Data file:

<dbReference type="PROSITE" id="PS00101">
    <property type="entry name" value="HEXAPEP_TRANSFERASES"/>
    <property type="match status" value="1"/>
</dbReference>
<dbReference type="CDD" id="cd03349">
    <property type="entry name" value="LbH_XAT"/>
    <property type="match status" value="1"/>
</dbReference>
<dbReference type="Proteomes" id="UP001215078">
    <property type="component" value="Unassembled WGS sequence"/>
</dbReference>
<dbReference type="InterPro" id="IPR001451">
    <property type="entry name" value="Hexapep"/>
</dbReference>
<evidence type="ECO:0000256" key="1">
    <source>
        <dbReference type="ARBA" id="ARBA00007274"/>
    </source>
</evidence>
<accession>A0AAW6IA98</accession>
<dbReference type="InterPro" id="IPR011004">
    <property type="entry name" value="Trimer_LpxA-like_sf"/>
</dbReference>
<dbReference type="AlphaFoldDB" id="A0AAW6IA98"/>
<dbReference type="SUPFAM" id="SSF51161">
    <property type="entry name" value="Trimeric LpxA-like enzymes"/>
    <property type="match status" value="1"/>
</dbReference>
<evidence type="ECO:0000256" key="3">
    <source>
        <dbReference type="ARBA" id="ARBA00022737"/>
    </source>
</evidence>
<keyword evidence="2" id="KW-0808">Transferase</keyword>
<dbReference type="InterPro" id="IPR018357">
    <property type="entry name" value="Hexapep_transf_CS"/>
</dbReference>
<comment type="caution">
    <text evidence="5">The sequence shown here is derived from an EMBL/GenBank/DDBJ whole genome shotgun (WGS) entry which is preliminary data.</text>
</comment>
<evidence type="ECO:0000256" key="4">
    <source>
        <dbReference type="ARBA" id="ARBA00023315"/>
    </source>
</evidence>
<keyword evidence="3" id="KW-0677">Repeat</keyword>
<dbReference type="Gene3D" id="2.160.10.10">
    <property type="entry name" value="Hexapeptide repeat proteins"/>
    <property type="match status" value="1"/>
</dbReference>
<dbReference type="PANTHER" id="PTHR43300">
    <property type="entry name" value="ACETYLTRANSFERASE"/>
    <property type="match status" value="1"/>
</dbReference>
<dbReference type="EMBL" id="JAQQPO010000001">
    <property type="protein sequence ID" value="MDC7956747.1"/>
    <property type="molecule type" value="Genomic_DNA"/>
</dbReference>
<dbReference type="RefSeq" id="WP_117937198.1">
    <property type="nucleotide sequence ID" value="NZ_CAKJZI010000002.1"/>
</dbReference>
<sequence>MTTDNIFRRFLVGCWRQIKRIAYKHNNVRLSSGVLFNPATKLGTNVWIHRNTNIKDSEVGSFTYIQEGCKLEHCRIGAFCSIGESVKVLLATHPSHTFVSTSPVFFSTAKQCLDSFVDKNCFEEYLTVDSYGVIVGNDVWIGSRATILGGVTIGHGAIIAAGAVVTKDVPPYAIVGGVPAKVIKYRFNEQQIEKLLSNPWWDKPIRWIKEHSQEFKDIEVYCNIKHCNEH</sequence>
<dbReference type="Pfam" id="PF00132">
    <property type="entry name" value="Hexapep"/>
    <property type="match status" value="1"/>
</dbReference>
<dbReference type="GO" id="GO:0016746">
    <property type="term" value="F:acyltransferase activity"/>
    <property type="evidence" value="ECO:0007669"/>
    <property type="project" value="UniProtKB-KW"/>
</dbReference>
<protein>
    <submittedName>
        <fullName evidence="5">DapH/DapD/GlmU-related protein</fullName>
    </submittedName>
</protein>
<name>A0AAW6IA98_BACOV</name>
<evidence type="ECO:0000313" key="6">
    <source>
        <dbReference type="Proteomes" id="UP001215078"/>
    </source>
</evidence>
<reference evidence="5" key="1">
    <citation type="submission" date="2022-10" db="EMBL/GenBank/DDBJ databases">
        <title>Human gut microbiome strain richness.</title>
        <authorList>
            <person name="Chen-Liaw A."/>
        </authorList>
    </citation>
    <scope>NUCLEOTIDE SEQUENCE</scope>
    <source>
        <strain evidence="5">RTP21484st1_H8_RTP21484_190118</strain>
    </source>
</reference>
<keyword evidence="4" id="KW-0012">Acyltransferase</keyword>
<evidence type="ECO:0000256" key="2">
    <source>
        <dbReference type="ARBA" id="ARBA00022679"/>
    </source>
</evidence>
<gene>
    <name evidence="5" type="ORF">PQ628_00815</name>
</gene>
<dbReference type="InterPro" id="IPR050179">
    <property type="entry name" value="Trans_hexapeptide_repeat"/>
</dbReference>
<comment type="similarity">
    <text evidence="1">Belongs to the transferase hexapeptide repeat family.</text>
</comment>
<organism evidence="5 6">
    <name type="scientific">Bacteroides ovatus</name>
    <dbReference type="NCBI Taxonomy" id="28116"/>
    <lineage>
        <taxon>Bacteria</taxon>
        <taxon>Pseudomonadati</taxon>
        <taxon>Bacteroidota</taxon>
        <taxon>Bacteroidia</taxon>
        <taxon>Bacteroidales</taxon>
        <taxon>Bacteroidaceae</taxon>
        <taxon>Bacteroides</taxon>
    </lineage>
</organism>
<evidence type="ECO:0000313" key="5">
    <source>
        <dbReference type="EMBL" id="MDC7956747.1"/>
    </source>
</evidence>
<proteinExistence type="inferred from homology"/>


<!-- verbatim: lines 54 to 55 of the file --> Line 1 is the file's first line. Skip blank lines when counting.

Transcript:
</dbReference>
<dbReference type="EMBL" id="JAQQPO010000001">